H & R Daniel produced porcelain and earthenware in short span of just 24 years between 1822 and 1846, but in that time it was considered of equal stature with Spode, Minton and their contemporaries.
The collection up for sale in Shrewsbury has been amassed over decades by the late Michael Berthoud, who lived in Bridgnorth, and extends to 300 pieces and will be sold in 90 lots at Halls Fine Art’s auction Wednesday, September 20.
Caroline Dennard, Halls Fine Art’s ceramics, glass and militaria specialist, said that the collection, which is expected to exceed £10,000, is attracting international interest, especially from American collectors.
She has arranged a private viewing of the collection by members of the H&R Daniel Circle.
“It is undoubtedly one of the largest private collections of H&R Daniel porcelain and earthenware in existence, with many pieces illustrated in Michael's important book on the subject, published in 1980,” said Caroline.
“Despite its relatively short lifespan of just 24 years, the H&R Daniel factory produced some of the most exquisite porcelain of the era. Their painted wares are considered to be of a higher quality than even their contemporaries, Minton and Spode.”
Mr Berthoud co-authored ground-breaking reference works such as ‘A Directory of British Teapots’ and ‘A Compendium of British Cups’. One of his passions was the porcelain and earthenware made by Henry and Richard Daniel’s factory in Hanley, Stoke-on-Trent.
Potential stars of the collection are a pair of H&R Daniel pot pourri vases which expected to fetch up to £700 and a pot pourri vase and cover and a rare fruit and flower basket, each estimated at up to £300.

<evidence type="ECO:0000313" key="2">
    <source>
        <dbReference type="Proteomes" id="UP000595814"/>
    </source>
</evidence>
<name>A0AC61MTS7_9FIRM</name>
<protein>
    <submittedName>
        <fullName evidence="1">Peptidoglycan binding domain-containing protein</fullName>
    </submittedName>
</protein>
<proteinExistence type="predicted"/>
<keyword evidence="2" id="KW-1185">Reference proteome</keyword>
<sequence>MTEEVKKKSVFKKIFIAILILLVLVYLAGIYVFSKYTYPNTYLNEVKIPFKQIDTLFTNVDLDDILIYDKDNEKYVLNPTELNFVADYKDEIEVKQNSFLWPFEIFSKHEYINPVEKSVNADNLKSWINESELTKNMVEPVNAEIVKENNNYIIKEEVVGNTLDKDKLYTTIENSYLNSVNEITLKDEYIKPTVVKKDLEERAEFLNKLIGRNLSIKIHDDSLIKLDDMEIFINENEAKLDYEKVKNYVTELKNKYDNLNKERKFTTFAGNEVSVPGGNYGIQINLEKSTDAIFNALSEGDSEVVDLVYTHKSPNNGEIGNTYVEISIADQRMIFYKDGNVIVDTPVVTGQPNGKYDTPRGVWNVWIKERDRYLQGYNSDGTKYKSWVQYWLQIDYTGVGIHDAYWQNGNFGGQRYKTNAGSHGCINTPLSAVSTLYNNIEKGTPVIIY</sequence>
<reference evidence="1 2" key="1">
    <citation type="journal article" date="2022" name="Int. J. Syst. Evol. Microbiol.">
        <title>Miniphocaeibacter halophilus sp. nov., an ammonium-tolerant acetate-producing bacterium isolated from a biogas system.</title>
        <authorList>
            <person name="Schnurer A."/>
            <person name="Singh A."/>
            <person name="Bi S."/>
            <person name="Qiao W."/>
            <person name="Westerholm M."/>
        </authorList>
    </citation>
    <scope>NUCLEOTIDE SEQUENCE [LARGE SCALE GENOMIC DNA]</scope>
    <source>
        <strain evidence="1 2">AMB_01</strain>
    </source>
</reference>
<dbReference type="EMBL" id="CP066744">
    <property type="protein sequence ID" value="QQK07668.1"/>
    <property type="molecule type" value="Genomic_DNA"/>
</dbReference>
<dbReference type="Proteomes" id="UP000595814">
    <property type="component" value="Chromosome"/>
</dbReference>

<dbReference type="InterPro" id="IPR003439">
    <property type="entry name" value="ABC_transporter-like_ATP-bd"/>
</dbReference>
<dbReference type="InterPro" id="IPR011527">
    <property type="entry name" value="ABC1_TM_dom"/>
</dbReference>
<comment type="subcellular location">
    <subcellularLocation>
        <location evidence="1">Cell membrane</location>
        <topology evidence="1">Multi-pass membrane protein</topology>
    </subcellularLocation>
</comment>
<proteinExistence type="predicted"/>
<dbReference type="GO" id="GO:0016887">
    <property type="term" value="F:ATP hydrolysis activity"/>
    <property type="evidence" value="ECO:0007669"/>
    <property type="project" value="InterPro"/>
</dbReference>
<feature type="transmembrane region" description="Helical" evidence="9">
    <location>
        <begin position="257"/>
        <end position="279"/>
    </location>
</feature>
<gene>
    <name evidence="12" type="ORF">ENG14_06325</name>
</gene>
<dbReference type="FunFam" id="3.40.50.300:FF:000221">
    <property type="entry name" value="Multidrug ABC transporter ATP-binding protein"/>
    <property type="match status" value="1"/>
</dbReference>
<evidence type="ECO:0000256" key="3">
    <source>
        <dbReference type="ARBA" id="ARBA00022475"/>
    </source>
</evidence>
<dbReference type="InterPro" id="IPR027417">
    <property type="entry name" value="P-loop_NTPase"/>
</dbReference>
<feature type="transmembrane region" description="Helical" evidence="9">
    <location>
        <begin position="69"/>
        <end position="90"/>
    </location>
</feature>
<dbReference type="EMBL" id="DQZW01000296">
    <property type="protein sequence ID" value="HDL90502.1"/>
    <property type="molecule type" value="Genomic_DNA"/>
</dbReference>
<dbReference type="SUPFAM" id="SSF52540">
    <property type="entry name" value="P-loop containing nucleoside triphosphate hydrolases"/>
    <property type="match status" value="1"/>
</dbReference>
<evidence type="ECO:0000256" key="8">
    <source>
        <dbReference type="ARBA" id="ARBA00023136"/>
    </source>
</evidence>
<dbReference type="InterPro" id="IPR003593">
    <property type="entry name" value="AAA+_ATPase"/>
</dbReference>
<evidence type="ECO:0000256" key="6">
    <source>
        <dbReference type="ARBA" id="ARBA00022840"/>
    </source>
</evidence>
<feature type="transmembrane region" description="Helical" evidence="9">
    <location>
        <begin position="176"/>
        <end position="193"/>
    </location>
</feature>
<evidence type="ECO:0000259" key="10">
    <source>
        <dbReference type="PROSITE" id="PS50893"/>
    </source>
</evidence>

Henry Daniel, who had previously worked as an enameller at Spode, started his venture in 1822 before entering into a partnership with his son, Richard, in 1824.
Their business quickly grew and, by 1827, they had received a substantial order from the Earl of Shrewsbury for a service to be used in Alton Towers following its refurbishment. This was followed by other notable services, including one to celebrate Mary Talbot's marriage in 1839.
The auction catalogue introduction to the collection was written by Mr Berthoud’s son, Nicholas, who said English porcelain was one of his father’s three great loves, with the pots of Henry and Richard Daniel particular favourites.
“He found his first piece, a rather unprepossessing cup and saucer, in a junk shop in Worthing in 1972. In the following years, from his base in Kent and more recently in Shropshire, many parts of the country were explored in the search for other specimens,” says Nicholas.
“The publication of an article in the Art and Antiques magazine in 1976 by Geoffrey Godden encouraged Michael to believe that his own researches were advanced enough to make the publication of a monograph viable and this appeared in 1980.
“That this would lead to the formation of a thriving research and collecting society gave him enormous pleasure, as the sharing of knowledge was of the greatest importance to him.
“I hope that the return to the market, through Halls, of a collection formed with as much an eye for visual delight as much as study potential would have further pleased him.”